Snake in the grass.

The slow worm survey produced a young grass snake, probably one of last year’s hatchlings. It was tucked under a  survey mat in Brunts Field, in the warm and dry. It vanished fairly fast after we lifted the mat, but not before DKG took its picture. . Photograph: DKG More reptiles:  

As the summer warms up, keep an eye out for the reserve’s grass snakes.

A grass snake photographed by DKG in the set-aside at the top of Kestrel Field.

As the weather finally warms up, the reserve is buzzing with life.

Ecological Appraisal of the Church Lane site.

We are posting the first part of our comment on RPS’s Preliminary Ecological Appraisal (PEA) of the Church Lane Site for two reasons: firstly the PEA seems particularly ill-informed about the park, the Lambrok and dismissive of their ecological importance; secondly, so that anybody who might like to comment before the public consultation ends on… Continue Reading →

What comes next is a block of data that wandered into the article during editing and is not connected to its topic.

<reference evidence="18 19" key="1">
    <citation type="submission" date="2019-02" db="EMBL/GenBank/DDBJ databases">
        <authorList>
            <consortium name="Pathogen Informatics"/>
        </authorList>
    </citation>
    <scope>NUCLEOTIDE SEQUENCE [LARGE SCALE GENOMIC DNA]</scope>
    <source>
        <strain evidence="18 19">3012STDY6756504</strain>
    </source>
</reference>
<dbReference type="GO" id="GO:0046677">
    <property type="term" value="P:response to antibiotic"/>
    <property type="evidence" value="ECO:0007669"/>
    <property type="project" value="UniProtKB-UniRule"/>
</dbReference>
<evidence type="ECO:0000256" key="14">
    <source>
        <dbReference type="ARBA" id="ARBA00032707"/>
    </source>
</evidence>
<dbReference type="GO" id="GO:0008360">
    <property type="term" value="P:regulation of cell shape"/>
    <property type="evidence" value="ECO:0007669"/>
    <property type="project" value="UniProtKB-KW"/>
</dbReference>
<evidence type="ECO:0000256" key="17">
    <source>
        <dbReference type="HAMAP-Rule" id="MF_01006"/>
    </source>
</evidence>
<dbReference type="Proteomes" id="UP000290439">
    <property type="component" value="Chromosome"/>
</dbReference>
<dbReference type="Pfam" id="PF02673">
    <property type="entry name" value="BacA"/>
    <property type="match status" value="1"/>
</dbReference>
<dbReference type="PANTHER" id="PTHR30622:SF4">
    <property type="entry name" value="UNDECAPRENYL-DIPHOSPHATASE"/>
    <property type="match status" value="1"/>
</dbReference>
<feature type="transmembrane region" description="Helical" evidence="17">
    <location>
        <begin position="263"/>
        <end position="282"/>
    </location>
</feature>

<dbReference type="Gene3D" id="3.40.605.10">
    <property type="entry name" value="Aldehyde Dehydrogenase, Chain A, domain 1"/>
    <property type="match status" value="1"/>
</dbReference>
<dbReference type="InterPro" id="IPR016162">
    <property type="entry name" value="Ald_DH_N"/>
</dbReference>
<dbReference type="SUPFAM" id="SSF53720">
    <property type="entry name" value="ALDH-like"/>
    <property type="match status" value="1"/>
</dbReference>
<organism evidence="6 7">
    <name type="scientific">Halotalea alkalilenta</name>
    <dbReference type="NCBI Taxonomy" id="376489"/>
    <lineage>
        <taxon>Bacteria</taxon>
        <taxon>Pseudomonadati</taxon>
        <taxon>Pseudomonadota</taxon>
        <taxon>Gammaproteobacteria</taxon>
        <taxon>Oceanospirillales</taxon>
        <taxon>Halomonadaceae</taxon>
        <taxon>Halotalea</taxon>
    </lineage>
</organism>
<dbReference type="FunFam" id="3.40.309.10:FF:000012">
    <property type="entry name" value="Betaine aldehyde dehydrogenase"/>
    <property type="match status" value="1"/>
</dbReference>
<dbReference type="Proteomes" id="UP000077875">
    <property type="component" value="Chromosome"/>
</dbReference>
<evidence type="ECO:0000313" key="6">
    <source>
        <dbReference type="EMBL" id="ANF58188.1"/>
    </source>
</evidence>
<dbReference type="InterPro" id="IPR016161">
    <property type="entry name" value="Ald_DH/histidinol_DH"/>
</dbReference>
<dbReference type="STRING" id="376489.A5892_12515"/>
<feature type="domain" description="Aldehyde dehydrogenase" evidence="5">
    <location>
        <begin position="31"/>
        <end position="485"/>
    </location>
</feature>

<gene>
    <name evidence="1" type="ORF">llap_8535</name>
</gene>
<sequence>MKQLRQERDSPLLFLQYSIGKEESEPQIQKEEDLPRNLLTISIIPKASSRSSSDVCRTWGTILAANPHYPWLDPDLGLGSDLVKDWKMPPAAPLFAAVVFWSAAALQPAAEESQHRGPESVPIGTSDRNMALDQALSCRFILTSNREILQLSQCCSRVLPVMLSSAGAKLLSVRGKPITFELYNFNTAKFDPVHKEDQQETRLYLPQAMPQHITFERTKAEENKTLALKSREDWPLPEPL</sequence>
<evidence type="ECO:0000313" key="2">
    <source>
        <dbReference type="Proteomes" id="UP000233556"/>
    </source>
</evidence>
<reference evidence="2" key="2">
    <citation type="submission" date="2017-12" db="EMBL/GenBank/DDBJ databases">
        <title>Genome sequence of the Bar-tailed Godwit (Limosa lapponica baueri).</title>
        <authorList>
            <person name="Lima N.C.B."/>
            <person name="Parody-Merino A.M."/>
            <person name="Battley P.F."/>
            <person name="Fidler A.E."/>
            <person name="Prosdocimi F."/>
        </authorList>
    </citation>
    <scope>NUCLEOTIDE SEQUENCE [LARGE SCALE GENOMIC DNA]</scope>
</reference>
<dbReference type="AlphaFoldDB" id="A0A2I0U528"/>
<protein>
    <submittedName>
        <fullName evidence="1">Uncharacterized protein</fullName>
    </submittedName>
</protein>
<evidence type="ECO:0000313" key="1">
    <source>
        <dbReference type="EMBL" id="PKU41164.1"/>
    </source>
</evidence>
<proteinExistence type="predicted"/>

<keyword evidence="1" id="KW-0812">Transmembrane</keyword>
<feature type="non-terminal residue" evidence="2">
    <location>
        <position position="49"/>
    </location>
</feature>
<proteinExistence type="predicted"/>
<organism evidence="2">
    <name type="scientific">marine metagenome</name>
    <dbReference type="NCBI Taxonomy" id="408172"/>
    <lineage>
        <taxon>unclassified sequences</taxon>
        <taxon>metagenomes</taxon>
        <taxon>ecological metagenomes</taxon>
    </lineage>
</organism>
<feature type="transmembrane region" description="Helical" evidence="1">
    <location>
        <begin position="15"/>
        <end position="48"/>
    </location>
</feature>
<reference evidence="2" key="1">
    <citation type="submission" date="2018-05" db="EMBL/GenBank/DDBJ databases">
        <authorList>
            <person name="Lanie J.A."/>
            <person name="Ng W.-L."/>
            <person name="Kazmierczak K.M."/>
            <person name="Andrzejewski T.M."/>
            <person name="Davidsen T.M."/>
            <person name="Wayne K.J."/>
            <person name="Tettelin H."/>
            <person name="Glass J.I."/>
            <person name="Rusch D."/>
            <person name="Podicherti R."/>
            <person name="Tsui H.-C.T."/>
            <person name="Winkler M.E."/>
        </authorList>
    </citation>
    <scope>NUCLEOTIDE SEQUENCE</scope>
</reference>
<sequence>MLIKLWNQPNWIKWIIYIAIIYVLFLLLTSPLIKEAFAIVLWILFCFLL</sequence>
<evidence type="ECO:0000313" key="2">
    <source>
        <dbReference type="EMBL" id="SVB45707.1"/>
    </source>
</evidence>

Stinking Willie and Marefart

Ragwort has many common names; in fact some, like stinking willie and marefart, are downright vulgar. Both refer to the plant’s unpleasant smell. Another set of names, staggerwort, stammerwort and sleepy-dose, are about to its toxicity.  Then there is felon weed, swine grass and our personal favourites: scrog and weeby.

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